For football fanatics, the weekend is a multiple choice test. Graded on your significant other’s curve, you can a) watch state U on Saturday b) catch your NFL team on Sunday c) spend Saturday and Saturday glued to the television or d) remove your derriere from the couch and exercise, converse with others in non-grunts, and generally behave like a functioning human being. Your sporting calculus: the significant other issued an ultimatum. Saturday, Sunday, or a sports blackout. And, no, you don’t live in Jacksonville.
As the shot clock ticks on your relationship, are you going to choose Saturday or Sunday? If you live in SEC country, the hashtag #SECondToNone is proudly tattooed on your bicep. Your yard is manicured like the Hedges. When in doubt, you consult with your Tim Tebow bobblehead. If you live in Boston or New York, Boomer serves as your alarm clock. For long-suffering Patriots fans (bitter Seattle humor), GameDay means tapering your sleeves and donning your favorite Belichick hoodie.
For those more indecisive than Hillary on gun control, I am here as your personal sports coach. And if you are spending Saturday and Sunday fixated to the tube, I am also doubling as your personal life coach. It is agonizing to choose between your three loves--your wife, college football, and the NFL. But it is time to have that gut-wrenching conversation--the GameDay or Countdown crew will understand. You hope. If you aren’t firm with Kirk or T.J., your significant other will be handing you more than just the remote control. Insert image of your special someone shuffling divorce paper and declaring, “Don’t try a (QB) sneak with the TV station either. You will be spending more time on the bench that that Manziel.”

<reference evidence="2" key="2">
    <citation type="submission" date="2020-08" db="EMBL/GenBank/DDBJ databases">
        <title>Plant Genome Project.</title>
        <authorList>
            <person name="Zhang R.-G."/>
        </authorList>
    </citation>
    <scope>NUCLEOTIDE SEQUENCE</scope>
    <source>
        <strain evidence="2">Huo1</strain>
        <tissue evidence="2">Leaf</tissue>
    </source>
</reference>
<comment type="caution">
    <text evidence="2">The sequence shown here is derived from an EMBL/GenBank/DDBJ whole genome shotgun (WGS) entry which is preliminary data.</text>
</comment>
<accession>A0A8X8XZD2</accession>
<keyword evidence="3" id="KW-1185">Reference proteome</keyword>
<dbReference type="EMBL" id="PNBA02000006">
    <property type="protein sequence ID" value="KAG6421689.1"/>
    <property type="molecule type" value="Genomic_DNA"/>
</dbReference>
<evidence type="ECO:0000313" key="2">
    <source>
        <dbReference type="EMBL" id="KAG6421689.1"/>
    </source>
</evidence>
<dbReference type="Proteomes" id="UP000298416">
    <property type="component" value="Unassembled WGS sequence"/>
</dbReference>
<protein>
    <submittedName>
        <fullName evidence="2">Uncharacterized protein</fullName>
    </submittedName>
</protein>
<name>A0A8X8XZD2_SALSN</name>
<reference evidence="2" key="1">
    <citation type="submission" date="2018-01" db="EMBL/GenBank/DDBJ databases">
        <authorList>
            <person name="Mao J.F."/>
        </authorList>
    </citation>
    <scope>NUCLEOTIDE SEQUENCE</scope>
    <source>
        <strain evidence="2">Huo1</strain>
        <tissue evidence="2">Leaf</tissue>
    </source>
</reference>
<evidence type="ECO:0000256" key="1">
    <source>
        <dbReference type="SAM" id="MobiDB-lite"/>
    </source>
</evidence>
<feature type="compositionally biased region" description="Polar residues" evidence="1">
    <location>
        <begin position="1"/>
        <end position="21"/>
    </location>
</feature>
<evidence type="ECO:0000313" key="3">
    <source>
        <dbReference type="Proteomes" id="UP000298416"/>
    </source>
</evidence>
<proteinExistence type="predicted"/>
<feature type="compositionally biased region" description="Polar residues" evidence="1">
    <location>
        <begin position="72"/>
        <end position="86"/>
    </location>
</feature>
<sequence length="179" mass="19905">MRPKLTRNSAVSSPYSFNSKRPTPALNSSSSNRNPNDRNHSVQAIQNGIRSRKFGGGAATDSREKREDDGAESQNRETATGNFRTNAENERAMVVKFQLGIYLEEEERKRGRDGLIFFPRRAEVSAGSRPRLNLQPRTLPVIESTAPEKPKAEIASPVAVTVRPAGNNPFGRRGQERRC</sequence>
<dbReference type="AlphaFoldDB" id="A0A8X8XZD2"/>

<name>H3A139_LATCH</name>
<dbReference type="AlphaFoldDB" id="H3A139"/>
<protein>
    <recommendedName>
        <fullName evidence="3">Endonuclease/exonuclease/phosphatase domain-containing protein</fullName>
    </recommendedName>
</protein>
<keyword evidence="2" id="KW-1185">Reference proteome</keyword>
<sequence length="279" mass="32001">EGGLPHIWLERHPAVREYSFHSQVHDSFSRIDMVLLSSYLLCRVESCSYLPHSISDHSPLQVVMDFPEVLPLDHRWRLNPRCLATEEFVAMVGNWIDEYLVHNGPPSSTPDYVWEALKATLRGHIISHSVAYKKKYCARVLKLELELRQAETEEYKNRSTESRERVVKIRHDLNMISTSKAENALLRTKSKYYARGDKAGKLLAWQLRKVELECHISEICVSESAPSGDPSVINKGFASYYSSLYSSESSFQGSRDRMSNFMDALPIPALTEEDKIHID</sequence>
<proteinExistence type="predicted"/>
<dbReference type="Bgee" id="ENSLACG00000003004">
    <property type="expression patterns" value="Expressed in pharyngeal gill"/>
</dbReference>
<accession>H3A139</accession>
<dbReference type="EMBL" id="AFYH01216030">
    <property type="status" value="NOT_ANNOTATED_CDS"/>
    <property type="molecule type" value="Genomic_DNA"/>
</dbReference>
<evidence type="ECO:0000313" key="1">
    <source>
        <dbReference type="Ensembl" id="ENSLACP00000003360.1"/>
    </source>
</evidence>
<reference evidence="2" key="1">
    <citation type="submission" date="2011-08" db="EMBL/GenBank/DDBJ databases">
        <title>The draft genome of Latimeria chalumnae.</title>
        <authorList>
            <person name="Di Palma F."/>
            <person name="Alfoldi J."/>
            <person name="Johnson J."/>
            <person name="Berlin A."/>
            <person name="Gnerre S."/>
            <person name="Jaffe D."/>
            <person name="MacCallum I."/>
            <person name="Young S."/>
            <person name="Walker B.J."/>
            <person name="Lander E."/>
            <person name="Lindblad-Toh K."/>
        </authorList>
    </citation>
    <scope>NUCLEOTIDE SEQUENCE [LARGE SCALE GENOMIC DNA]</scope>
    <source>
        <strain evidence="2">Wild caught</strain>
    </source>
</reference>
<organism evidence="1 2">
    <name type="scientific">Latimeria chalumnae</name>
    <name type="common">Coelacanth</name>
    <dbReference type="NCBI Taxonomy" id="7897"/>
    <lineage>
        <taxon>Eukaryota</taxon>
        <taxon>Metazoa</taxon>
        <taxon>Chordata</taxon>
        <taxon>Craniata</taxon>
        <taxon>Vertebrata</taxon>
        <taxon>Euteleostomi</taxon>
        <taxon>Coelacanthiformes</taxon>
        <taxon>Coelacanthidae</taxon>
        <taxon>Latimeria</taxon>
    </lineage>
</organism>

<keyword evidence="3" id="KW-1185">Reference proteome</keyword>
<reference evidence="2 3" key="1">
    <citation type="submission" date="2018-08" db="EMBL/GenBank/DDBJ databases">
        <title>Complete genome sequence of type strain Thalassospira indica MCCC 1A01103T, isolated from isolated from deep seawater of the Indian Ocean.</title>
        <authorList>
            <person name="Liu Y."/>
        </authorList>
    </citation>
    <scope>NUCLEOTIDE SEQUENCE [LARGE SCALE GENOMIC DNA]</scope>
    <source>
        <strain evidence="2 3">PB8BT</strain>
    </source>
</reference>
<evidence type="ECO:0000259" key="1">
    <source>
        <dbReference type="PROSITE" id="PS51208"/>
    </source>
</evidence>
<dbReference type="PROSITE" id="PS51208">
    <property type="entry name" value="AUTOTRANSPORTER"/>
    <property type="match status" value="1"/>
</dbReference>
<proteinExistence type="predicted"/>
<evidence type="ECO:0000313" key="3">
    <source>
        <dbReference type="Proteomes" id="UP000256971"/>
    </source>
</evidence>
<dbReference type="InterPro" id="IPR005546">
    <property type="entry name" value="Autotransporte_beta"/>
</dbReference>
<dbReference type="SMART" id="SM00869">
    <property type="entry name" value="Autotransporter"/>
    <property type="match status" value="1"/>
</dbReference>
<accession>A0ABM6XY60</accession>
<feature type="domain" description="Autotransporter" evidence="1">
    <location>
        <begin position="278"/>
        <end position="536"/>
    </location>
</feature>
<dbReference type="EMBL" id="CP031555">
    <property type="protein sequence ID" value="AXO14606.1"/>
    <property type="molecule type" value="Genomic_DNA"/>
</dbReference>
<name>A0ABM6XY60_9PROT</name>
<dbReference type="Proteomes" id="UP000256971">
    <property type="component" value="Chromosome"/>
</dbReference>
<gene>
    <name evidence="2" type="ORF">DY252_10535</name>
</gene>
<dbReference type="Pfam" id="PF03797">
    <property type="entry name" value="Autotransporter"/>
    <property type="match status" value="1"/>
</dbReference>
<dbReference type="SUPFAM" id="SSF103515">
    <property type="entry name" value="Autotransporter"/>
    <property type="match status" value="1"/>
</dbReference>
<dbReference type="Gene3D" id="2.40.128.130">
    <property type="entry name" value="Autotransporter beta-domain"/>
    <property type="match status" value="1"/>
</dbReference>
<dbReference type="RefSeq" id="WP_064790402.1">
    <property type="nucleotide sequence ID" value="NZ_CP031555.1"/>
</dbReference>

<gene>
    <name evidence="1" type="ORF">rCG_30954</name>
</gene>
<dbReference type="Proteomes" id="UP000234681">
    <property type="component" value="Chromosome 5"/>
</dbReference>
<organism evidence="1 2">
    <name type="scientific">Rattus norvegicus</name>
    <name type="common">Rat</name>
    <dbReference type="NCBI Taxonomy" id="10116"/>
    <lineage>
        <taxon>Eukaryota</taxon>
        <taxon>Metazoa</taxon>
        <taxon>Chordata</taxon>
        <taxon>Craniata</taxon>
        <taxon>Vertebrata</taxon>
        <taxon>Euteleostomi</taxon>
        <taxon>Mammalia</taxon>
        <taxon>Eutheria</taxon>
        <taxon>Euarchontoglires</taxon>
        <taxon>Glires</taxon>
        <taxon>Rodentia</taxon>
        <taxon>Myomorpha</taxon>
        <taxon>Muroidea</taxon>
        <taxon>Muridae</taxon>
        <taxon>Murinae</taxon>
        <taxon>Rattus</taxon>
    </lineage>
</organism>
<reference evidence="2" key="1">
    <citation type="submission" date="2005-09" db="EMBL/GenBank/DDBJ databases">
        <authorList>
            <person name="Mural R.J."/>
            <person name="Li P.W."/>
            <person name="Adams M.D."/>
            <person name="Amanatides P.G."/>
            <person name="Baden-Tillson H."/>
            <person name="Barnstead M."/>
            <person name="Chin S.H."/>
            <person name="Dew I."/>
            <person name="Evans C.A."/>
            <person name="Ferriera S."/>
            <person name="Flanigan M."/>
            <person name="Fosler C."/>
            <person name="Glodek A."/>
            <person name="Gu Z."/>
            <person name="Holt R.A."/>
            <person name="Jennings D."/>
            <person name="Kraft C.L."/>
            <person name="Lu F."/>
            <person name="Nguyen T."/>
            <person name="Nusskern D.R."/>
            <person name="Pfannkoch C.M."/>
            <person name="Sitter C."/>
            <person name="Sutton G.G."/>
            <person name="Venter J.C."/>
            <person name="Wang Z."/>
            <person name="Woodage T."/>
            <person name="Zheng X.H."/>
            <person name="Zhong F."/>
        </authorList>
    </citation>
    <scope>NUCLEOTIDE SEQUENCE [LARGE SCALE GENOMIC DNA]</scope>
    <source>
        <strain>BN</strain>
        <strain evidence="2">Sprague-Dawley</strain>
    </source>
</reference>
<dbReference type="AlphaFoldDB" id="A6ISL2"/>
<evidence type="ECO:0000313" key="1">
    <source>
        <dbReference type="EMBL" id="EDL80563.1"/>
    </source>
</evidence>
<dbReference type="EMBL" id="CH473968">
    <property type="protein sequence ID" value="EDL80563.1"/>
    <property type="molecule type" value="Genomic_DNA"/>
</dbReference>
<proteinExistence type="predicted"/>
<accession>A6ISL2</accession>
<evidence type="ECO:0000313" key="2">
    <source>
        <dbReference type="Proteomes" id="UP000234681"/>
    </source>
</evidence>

My sports/relationship advice: God must be a college sports fan. After all, he dubbed Sunday the day of rest. And listen to your first amor; she is the play-caller, coach, and AD.